Multicast Delegate in C# with Example

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Multicast Delegate in C# with Example

Multicast Delegate in C# with Example

Multicast Delegate in C# with Example

Multicast delegate contains reference to more than one method or it could be a combination of other delegates, which is also known as delegate chaining.  In delegate chaining, whenever you invoke your multicast delegate, all the delegates in its chain will be invoked automatically.  Before adding any more delegates to the chain, you must make sure that they should match in terms of signature and return type.  To add a delegate you can use +  or += sign and to remove a delegate from the chain, you can use – or -= sign.  Multicast delegate contains an invocation list, which means all the delegates in the chain will be invoked in the same order in which you will add them to the chain.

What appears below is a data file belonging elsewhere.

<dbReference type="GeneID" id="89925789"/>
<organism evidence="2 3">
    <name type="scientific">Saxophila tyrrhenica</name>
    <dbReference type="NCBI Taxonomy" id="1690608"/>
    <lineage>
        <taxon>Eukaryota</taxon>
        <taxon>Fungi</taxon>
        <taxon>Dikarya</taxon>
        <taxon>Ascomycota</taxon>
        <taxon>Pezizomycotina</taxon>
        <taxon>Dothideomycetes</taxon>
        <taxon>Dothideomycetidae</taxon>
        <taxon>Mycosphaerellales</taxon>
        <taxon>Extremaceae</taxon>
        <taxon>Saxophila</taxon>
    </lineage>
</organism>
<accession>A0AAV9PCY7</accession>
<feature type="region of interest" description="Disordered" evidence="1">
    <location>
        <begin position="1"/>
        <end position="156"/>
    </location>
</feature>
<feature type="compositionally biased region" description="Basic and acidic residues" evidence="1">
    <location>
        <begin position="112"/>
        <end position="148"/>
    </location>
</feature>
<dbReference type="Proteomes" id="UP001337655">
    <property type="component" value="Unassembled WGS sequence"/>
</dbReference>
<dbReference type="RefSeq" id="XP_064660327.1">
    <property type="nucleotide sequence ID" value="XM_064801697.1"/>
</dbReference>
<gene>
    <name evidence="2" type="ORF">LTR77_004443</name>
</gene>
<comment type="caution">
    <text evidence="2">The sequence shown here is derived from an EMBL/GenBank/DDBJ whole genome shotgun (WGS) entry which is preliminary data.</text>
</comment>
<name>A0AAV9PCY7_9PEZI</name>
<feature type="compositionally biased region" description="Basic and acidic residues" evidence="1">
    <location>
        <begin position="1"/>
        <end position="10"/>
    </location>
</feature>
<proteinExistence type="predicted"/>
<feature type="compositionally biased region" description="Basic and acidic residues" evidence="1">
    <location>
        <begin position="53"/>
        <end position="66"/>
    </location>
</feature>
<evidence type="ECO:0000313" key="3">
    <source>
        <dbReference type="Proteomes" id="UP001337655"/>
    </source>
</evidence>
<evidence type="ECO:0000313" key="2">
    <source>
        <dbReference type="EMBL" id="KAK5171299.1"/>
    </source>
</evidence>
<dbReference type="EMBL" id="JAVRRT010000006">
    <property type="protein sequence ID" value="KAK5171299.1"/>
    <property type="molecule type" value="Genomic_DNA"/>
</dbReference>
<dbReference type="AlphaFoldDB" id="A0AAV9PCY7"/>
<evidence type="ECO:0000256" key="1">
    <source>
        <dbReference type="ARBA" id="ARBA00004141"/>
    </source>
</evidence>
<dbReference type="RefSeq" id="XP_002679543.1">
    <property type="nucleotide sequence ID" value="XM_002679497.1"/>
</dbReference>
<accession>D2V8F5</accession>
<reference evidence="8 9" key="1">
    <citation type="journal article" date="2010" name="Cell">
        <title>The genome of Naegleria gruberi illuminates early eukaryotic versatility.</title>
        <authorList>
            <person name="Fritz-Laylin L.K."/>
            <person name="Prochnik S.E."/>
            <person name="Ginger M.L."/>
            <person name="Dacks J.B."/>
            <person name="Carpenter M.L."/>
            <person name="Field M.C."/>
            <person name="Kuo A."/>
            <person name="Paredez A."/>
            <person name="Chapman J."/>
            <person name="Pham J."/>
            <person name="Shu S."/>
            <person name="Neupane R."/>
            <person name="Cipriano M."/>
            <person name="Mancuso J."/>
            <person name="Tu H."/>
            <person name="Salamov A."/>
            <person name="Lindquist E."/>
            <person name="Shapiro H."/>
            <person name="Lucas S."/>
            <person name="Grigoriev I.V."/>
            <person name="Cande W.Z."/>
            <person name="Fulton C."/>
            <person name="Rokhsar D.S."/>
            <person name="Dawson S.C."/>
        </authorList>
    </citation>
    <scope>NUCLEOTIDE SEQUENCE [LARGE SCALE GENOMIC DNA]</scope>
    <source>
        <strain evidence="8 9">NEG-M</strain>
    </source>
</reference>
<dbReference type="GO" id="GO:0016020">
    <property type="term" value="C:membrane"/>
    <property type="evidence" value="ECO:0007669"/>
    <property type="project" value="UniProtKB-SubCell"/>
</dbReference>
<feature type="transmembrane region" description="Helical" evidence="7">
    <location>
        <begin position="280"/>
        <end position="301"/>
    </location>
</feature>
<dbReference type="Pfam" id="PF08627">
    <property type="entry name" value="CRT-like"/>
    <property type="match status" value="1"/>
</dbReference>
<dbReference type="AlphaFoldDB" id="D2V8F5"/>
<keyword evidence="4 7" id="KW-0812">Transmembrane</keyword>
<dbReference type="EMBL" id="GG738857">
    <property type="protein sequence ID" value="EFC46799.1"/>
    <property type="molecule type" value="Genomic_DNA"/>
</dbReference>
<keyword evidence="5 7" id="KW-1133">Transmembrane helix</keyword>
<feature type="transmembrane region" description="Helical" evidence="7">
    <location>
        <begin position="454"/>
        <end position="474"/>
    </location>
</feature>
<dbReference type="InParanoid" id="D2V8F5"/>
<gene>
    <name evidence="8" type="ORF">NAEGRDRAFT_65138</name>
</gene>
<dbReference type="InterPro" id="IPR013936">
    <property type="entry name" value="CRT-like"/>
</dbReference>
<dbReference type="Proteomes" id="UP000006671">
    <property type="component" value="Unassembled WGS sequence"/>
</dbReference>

Output:

Print A
Print C
Print B
Print A
Press any key to continue . . .

Instead of creating an instance of a delegate and then adding it to the chain, you can directly add or remove methods from a delegate.   This means no more further delegate instances are required.  Just create one instance of delegate and add or remove methods using + or – sign, or += or -= sign.  All the methods will be invoked in the same order in which you will add them to the delegate.

 Output:

Print A
Print C
Print B
Press any key to continue . . .

As we know, a delegate can also have a different return type other than void.  This means your delegate can also return some value after invoking the delegate.  You are good to go as long as you are not using multicast delegate.  But in case of multicast delegate, there is a confusion what value will be returned after invoking 10 or 15 methods in the invocation list?  In this case, your delegate will return the value depending upon the last method in the invocation list.  A good example is given below.

 Output:

My name is John Marks.
Press any key to continue . . .